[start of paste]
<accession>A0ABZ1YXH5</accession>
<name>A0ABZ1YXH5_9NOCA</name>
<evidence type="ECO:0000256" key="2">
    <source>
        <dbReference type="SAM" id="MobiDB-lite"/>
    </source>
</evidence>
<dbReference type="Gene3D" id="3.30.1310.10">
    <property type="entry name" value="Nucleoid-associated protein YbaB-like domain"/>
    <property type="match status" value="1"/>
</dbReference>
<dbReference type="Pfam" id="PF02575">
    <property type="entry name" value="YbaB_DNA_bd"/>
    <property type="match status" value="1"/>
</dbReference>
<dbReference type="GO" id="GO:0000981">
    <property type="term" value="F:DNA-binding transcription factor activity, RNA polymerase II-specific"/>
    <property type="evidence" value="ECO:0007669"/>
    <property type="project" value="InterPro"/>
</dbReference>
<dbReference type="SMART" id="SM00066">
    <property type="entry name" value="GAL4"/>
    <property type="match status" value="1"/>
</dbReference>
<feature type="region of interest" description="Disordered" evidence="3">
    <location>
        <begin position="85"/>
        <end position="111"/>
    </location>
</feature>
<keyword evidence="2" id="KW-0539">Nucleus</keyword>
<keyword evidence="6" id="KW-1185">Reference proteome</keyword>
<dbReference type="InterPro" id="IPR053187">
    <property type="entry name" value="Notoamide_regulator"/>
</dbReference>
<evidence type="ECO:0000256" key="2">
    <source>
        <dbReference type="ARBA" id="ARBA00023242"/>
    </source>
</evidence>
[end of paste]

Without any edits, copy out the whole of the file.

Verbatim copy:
<accession>A0ABZ1YXH5</accession>
<name>A0ABZ1YXH5_9NOCA</name>
<evidence type="ECO:0000256" key="2">
    <source>
        <dbReference type="SAM" id="MobiDB-lite"/>
    </source>
</evidence>
<dbReference type="Gene3D" id="3.30.1310.10">
    <property type="entry name" value="Nucleoid-associated protein YbaB-like domain"/>
    <property type="match status" value="1"/>
</dbReference>
<dbReference type="Pfam" id="PF02575">
    <property type="entry name" value="YbaB_DNA_bd"/>
    <property type="match status" value="1"/>
</dbReference>
<dbReference type="GO" id="GO:0000981">
    <property type="term" value="F:DNA-binding transcription factor activity, RNA polymerase II-specific"/>
    <property type="evidence" value="ECO:0007669"/>
    <property type="project" value="InterPro"/>
</dbReference>
<dbReference type="SMART" id="SM00066">
    <property type="entry name" value="GAL4"/>
    <property type="match status" value="1"/>
</dbReference>
<feature type="region of interest" description="Disordered" evidence="3">
    <location>
        <begin position="85"/>
        <end position="111"/>
    </location>
</feature>
<keyword evidence="2" id="KW-0539">Nucleus</keyword>
<keyword evidence="6" id="KW-1185">Reference proteome</keyword>
<dbReference type="InterPro" id="IPR053187">
    <property type="entry name" value="Notoamide_regulator"/>
</dbReference>
<evidence type="ECO:0000256" key="2">
    <source>
        <dbReference type="ARBA" id="ARBA00023242"/>
    </source>
</evidence>